noun (plural dodos or dodoes)
- Raphus cucullatus, family Raphidae. See also solitaire (sense 3).
- The tam is thought to have evolved to survive passage through the gullet of the island's biggest, flightless bird, the dodo.
- A giant flightless bird like the dodo is on the extreme end of avian evolution.
- One of her donations to the museum is reputed to be the only egg in existence of the extinct, flightless dodo bird.
(as) dead as a (or the) dodo
- 1.1No longer effective, valid, or interesting: the campaign was as dead as a dodoMore example sentences
- I feel full-blown £20,000-a-year constables are not going to be widely used on foot patrols because top brass officers think that type of policing is dead as the dodo.
- While the League's television bid might now be as dead as a dodo, there are some vital facts that any future television deal-makers will find interesting to pore over.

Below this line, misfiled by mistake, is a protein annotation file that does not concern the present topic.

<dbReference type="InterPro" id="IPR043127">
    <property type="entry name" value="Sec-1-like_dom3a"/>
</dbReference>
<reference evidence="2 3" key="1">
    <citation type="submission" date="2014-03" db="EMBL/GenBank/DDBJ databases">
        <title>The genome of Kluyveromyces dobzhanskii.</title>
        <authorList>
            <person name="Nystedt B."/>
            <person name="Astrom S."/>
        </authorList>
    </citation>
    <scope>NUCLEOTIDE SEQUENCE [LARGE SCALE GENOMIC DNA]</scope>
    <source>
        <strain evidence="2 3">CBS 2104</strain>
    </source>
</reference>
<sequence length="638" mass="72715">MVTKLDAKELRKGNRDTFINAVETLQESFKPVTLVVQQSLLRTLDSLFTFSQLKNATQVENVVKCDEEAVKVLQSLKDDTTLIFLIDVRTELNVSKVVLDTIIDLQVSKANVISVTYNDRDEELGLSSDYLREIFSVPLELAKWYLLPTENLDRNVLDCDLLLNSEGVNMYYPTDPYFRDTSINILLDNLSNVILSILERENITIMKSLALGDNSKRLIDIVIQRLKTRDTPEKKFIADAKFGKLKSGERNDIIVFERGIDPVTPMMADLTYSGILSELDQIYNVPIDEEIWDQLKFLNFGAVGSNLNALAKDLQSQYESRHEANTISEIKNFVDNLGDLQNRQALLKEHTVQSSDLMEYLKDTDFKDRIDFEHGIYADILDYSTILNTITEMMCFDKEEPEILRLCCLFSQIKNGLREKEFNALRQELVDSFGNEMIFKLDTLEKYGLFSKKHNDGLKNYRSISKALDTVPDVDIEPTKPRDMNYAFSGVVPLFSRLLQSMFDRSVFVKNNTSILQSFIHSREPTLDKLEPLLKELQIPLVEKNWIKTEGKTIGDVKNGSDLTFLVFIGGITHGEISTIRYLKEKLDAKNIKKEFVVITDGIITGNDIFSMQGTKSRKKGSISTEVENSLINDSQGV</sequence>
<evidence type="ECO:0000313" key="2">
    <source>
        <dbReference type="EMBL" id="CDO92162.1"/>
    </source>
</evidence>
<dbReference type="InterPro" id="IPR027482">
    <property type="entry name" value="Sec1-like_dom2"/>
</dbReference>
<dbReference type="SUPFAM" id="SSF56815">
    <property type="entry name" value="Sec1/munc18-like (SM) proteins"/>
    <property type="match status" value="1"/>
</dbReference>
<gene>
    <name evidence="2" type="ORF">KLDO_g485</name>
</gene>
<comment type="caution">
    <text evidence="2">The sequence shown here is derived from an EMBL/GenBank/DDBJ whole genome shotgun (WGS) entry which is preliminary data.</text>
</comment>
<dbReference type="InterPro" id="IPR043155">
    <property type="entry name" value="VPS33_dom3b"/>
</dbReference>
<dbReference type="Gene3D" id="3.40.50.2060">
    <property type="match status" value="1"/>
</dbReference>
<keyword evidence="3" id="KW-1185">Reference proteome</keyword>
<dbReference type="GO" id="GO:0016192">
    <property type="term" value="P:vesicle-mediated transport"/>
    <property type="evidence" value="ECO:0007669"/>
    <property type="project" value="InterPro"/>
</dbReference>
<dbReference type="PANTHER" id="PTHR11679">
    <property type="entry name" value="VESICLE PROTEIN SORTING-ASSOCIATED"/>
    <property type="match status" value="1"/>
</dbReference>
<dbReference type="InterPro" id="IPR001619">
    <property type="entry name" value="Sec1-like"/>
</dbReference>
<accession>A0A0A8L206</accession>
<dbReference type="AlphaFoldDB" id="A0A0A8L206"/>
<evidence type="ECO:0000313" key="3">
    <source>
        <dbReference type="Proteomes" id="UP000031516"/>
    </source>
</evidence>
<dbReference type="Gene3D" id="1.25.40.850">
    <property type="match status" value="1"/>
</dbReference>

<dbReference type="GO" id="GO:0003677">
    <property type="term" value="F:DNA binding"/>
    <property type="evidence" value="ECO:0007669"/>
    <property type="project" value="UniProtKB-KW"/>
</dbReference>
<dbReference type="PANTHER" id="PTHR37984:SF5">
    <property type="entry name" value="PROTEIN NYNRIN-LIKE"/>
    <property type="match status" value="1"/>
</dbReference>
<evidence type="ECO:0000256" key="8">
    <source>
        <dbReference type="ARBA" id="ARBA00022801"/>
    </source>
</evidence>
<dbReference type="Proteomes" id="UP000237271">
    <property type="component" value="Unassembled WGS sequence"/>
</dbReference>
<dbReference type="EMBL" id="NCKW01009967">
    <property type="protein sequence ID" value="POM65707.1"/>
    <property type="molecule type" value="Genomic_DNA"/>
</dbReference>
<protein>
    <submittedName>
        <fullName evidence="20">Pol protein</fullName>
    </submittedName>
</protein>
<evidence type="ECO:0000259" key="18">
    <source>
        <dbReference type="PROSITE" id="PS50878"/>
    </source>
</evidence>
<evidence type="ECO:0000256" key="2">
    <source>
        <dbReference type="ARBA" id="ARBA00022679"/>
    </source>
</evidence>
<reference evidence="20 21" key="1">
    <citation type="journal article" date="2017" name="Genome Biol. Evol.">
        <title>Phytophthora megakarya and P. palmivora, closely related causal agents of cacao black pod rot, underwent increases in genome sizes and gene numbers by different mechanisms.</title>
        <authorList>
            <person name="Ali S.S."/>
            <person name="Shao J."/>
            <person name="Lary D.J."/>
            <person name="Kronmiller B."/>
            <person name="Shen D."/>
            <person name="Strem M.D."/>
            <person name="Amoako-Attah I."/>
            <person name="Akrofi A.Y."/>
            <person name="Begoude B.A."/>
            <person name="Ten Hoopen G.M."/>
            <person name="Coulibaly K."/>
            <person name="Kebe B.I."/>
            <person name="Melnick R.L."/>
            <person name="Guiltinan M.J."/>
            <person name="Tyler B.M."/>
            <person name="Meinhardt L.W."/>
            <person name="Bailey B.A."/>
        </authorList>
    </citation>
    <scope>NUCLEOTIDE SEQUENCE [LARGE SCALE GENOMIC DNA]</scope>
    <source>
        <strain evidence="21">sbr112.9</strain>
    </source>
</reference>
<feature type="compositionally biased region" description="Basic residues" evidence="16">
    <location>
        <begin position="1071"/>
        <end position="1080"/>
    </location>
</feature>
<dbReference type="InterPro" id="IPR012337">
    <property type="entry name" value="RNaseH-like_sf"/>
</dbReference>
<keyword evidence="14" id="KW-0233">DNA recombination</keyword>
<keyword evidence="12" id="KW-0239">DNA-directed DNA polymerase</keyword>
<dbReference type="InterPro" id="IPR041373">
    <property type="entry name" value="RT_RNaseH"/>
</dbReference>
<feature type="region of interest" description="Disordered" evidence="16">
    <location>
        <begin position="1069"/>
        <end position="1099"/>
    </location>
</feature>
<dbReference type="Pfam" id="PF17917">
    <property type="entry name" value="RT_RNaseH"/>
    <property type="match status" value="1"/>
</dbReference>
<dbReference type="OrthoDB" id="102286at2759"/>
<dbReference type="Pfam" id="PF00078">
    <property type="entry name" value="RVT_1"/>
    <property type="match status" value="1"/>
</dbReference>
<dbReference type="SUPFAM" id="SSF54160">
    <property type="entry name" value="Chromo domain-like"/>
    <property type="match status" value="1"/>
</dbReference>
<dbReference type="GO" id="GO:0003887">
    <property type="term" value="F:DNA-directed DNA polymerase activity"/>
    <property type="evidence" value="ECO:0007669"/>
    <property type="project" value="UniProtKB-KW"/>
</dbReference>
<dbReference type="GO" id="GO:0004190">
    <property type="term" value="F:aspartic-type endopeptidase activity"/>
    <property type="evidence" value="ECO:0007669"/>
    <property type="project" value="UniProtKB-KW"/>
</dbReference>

- Thank God the idea of regional assemblies is now as dead as a dodo.
The dodo was a large, heavily built flightless bird found on Mauritius in the Indian Ocean until it was hunted to extinction, because, apparently, of its lack of fear of human beings. When sailors and colonists came to the island in the 16th and 17th centuries they discovered that it was very easy to catch and kill, a characteristic which gave it its name: dodo comes from Portuguese duodo, meaning ‘simpleton’. By the end of the 17th century the dodo had died out. Its fate prompted the expression as dead as a dodo, ‘completely dead or extinct’. See also dead
Words that rhyme with dodoKomodo, Quasimodo
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